Monday, June 25, 2007

Hispanics and the GOP

When Florida Senator Mel Martinez was made RNC Chairman, there was a lot of talk about his shoring up the Hispanic vote nationwide. If GOP participation at the National Association of Latino Elected and Appointed Officials in Orlando this week is any indication, Martinez has failed miserably.

According to the Tampa Tribune, none of the first tier GOP Presidential candidates will be participating in an annual conference that will feature over 1,000 Hispanic elected officials - you know, the ones who have the ability to wield influence in favor of candidates. Duncan Hunter is the only GOP Presidential candidate participating.

On the other hand, seven Democratic Presidential candidates are participating:

The participating candidates will include, in alphabetical order, Senator Joe Biden (DE), Senator Hillary Rodham Clinton (NY), Senator Chris Dodd (CT), former Senator John Edwards (NC), Representative Dennis Kucinich (OH), Senator Barack Obama (IL) and Governor Bill Richardson (NM).

NALEO extended identical invitations to the Republican presidential candidates to participate in a separate forum. All have declined to date.
Apparently, Hunter responded to the invitation after the NALEO press release.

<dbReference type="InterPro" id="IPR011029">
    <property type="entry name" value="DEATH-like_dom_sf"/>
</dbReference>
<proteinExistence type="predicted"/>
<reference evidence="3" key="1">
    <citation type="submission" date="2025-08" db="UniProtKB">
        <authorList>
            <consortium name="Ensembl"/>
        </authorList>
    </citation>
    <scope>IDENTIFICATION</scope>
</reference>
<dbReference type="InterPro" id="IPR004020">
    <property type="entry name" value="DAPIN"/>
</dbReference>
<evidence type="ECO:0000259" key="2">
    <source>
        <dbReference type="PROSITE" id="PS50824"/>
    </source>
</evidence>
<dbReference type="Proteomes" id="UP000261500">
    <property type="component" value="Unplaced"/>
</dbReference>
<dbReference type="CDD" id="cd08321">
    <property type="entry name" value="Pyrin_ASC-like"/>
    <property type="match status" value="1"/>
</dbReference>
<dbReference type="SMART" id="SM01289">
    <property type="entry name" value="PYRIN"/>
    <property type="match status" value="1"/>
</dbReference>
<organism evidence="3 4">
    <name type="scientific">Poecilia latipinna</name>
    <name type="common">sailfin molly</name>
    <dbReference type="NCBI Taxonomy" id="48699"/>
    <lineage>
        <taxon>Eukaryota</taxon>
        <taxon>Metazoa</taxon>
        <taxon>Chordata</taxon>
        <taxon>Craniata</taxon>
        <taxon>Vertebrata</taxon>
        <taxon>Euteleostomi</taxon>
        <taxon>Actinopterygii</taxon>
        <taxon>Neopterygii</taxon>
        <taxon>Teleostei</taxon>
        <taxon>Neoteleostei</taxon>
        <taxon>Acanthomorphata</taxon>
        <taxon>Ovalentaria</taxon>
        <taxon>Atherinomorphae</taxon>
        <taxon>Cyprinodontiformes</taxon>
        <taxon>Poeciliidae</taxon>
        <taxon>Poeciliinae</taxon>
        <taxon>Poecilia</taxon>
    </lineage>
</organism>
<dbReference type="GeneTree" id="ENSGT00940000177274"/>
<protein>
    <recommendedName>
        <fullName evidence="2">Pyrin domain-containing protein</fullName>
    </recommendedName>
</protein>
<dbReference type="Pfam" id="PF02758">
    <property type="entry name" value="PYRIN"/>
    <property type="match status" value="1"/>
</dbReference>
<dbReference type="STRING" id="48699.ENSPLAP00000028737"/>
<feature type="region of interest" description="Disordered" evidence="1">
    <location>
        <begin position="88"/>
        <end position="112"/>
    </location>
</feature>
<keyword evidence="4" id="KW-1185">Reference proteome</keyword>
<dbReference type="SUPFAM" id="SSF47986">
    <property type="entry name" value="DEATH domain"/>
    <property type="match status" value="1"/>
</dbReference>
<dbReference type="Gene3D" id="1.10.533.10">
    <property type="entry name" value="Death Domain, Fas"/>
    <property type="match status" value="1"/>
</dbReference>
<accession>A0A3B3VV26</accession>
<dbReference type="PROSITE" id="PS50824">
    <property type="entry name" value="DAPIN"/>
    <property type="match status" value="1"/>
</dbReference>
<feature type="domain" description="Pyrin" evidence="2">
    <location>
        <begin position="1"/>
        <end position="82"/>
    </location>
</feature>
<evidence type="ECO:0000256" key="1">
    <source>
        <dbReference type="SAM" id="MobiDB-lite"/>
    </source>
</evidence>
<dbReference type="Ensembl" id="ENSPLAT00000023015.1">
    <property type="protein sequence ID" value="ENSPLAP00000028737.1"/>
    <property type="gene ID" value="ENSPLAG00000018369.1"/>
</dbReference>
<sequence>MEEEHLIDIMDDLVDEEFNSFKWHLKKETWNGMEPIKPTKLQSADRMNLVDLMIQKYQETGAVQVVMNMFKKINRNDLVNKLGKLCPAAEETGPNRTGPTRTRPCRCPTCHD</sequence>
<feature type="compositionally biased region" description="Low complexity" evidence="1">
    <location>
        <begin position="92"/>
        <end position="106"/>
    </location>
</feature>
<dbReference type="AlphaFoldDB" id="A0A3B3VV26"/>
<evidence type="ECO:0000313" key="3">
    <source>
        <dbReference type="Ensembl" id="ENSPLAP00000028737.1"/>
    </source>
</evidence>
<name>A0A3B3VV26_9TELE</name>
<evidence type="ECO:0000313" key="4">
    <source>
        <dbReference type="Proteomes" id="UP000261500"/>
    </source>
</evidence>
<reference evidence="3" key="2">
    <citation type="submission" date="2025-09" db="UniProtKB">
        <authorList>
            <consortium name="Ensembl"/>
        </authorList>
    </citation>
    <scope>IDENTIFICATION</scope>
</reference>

This is an astounding snub of Hispanics, especially considering the growth of their influence on local and national politics.

[NALEO Exec. Dir.] Vargas said invitations went out in January, and the Republican presidential candidates who were invited - Sam Brownback, Rudy Giuliani, Mike Huckabee, McCain, Mitt Romney, Tom Tancredo and Tommy Thompson - cited scheduling conflicts or prior commitments in declining.

"We know scheduling is a matter of priorities," he said. "This clearly sends a message that Latino elected officials are not a priority for the candidates."

While some Republicans disagree, citing the Democratic lean of the event, others expressed disappointment.

Another Miami Republican state legislator, Rep. Juan Zapata, a board member of NALEO and chairman of the state's host committee for the conference, has lobbied for three years to hold the conference in Florida.

"To go through all that and then see all the Republican candidates are a no-show, it's a huge loss for the Republicans," Zapata said.

You would think that Martinez would have wielded some influence with the GOP candidates to get at least a showing of support. More than a slap in the face of Hispanics, I think the candidates sent a pretty clear message of what they think of Martinez - not much. With the threat of purse strings, they clearly think that Martinez may chair the RNC, but he doesn't run it.

Bad for them. This will cost them in Florida where we are a bit opposite of the national Hispanic voting dynamic.

Our Hispanic politics is dominated by Cuba and the statehood debate for Puerto Rico, with much support for the Republican party. This won't sit well with a large coalition of Florida Hispanic voters who see themselves as integral to delivering Florida to the Republicans the last election cycle.

I think this bodes well for a more blue showing in the General Election. Stay tuned.